Movie poster of "The Wandering Earth."
The Spring Festival revelry has ebbed and millions have headed back to work, but it hasn't dampened the surging momentum of "The Wandering Earth", which emerged as the winner of the fierce box-office competition during the biggest Chinese holiday.
As of Sunday, the film has already garnered over 3.8 billion yuan (560 million U.S. dollars)－the second highest ever in the Chinese film industry. And Maoyan, China's largest online movie ticketing service, predicts the final figure to stand at around five billion yuan (740 million U.S. dollars).
It hasn't only been a hit in cinemas either as it has been mentioned 1.96 billion times and been part of 400 million discussions on Sina Weibo, China's answer to Twitter.
While the film continues to take the lead after the holiday, many critics and insiders have shifted their focus from the film itself to discussing how it could inspire other films in the genre and the domestic industry as a whole.
What makes a sci-fi blockbuster?
The sci-fi genre was once considered a difficult prospect for Chinese filmmakers, given the large amount of investment required for the special effects.
After Liu Cixin claimed the Hugo Award in 2015, and became the first Chinese winner in science fiction literature, there were high expectations of either an adaptation or an original screenplay from him - but that was ultimately a bonus, rather than a necessity.
－A natural result of the film industry development
"When water flows, a channel gets formed," said La Peikang, chairman of the Board for the China Film Co., Ltd.－the main production company behind "The Wandering Earth" - explaining that the appearance of a domestic sci-fi film is the natural result of the development of the Chinese economy, which has also expanded the scale of the film industry.
In the past, the technology for the special effects wasn't good enough and the investment risks were too high, but sooner or later, we (the Chinese) needed to have our own sci-fi film productions, La said, and revealed that pre-production on "The Wandering Earth" began at least six years ago.
"We can't always repeat the stereotypical genres, focusing on the ancient dynasties, martial arts, romances and children's movies. We need a diversified structure. Back then (six years ago), we believed that what we lacked was the sci-fi genre," said La, adding that it will provide a huge space for film producers and directors.
－A rising generation of filmmakers
Luck was needed to get Frant Gwo onboard, La said, admitting that the company did try to find a foreign director to take over at the beginning, only to find most of them were unavailable.
"He has done a lot of research into sci-fi films, and has the passion for it and interest for it. He was well prepared, with a lot of research in the field, so he was the right person," La said.
As part of China's latest generation of filmmakers, Gwo's talent and persistence has impressed the producers.
"Without three to five years' of intensive and meticulous work and planning, no one could make a good sci-fi film," La said.
During pre-production, Gwo and his crew prepared more than 3,000 conceptual designs, over 8,000 storyboards, and at least 10,000 physical props. Starting with dozens, the team has gradually expanded until 7,000 people were part of the crew. 75 percent of the computer-generated-image (CGI) effects were completed by a domestic companies such as Base FX, which has studios in Beijing, Wuxi and Xiamen.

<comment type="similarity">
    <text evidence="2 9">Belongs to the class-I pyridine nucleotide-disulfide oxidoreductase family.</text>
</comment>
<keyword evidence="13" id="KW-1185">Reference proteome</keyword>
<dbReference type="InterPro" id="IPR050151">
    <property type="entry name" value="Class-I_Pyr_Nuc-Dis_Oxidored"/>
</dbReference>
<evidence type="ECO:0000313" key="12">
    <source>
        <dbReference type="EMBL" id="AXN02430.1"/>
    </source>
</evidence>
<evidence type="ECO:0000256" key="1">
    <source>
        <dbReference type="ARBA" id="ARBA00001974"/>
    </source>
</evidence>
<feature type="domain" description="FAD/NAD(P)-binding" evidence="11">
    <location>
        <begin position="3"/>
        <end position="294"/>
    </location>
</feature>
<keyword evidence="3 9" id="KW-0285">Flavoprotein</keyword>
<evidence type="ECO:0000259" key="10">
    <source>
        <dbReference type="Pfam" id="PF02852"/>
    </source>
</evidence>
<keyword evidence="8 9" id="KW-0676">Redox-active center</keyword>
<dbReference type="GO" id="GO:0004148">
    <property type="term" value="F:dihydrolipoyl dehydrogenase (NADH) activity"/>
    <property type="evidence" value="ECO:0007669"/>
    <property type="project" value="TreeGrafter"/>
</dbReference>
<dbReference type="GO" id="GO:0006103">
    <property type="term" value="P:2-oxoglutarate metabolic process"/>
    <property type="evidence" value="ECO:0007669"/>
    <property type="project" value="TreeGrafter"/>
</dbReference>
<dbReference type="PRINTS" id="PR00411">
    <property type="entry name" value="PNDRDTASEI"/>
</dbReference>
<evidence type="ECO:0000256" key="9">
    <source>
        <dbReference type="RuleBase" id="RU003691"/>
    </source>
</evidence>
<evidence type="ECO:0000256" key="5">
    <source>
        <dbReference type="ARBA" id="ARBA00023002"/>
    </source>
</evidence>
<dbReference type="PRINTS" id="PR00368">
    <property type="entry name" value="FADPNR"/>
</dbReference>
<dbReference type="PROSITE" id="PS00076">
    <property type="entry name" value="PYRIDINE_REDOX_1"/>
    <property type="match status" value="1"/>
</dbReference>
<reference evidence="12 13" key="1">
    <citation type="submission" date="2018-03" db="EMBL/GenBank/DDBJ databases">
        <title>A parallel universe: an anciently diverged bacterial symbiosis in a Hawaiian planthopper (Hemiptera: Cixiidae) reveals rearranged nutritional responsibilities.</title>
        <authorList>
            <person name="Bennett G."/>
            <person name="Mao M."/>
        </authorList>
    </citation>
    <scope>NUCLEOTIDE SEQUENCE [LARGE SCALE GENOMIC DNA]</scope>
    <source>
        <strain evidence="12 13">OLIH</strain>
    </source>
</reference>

－Adding a Chinese spirit to a well-worn genre
Being the first Chinese major sci-fi film, "The Wandering Earth" has to some extent broken ground for a new genre.
But while many are drawn by the grand scale of the movie－a key image is a show of the Earth itself being propelled by thousands of thrusters－what's more noticeable is the Chinese culture, values and sentiments in the texture of the film, offering a new twist on the genre.
A major theme of the movie is homecoming, as represented by the film taking place during Chinese New Year, but this is more than just a novelty for viewers, it represents centuries of Chinese history that has been absent from this type of genre.
"Chinese films don't have superheroes. Most of them are ordinary people. Everyone in my movie is ordinary," said Frant Gwo, "but their decisions and actions ultimately make them heroes."
"This might be leaning towards collectivism, which is familiar to the Chinese audience," Gwo said. "Chinese films should have our values, a Chinese soul, that's to say the values do not have standards. There is no good or bad value. There are only different cultures."
And judging by the feedback, this Chinese soul has not only appealed to Chinese viewers, but Western ones as well: "The Wandering Earth" has so far earned 3.82 million U.S. dollars in North America, topping all other Chinese films shown in that territory.
A definite milestone, but what's next?
While talking about "The Wandering Earth", critics and insiders have all chosen one specific word to describe what the film means: milestone.
Having been such a hit, it is not hard to imagine that there might be a number of similar movies in the pipeline.
－Potential gold rush for sci-fi films
La Peikang said he was sure that a number of distinctively Chinese sci-fi films would hit the big screen in the next couple of years, meaning there is likely to be investment fever in the genre. That is also what Gwo expects from his movie, that it will inspire more filmmakers and bring in more investment.
"We've been considering whether we could do a spinoff," said La, adding that China Film Co., Ltd. will release another two sci-fi films later this year, both with the same production values as "The Wandering Earth".